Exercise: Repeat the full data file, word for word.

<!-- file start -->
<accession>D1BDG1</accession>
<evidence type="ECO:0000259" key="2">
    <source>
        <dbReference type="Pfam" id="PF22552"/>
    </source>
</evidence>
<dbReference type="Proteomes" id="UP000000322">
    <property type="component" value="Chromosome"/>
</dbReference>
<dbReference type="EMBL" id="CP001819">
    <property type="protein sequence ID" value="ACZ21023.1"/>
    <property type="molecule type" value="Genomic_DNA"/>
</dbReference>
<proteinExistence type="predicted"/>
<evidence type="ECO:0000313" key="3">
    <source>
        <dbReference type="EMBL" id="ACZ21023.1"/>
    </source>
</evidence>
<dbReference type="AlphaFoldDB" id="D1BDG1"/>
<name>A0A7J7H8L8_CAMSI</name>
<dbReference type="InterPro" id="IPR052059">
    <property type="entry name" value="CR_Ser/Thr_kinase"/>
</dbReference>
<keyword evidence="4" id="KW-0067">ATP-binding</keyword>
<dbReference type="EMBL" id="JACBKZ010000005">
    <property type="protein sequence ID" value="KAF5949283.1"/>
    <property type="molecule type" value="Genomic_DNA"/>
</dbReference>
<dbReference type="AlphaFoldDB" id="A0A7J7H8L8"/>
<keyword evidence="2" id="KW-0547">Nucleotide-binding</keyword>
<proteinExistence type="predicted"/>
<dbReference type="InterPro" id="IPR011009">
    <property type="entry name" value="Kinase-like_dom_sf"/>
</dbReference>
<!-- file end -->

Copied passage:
<accession>D1BDG1</accession>
<evidence type="ECO:0000259" key="2">
    <source>
        <dbReference type="Pfam" id="PF22552"/>
    </source>
</evidence>
<dbReference type="Proteomes" id="UP000000322">
    <property type="component" value="Chromosome"/>
</dbReference>
<dbReference type="EMBL" id="CP001819">
    <property type="protein sequence ID" value="ACZ21023.1"/>
    <property type="molecule type" value="Genomic_DNA"/>
</dbReference>
<proteinExistence type="predicted"/>
<evidence type="ECO:0000313" key="3">
    <source>
        <dbReference type="EMBL" id="ACZ21023.1"/>
    </source>
</evidence>
<dbReference type="AlphaFoldDB" id="D1BDG1"/>
<name>A0A7J7H8L8_CAMSI</name>
<dbReference type="InterPro" id="IPR052059">
    <property type="entry name" value="CR_Ser/Thr_kinase"/>
</dbReference>
<keyword evidence="4" id="KW-0067">ATP-binding</keyword>
<dbReference type="EMBL" id="JACBKZ010000005">
    <property type="protein sequence ID" value="KAF5949283.1"/>
    <property type="molecule type" value="Genomic_DNA"/>
</dbReference>
<dbReference type="AlphaFoldDB" id="A0A7J7H8L8"/>
<keyword evidence="2" id="KW-0547">Nucleotide-binding</keyword>
<proteinExistence type="predicted"/>
<dbReference type="InterPro" id="IPR011009">
    <property type="entry name" value="Kinase-like_dom_sf"/>
</dbReference>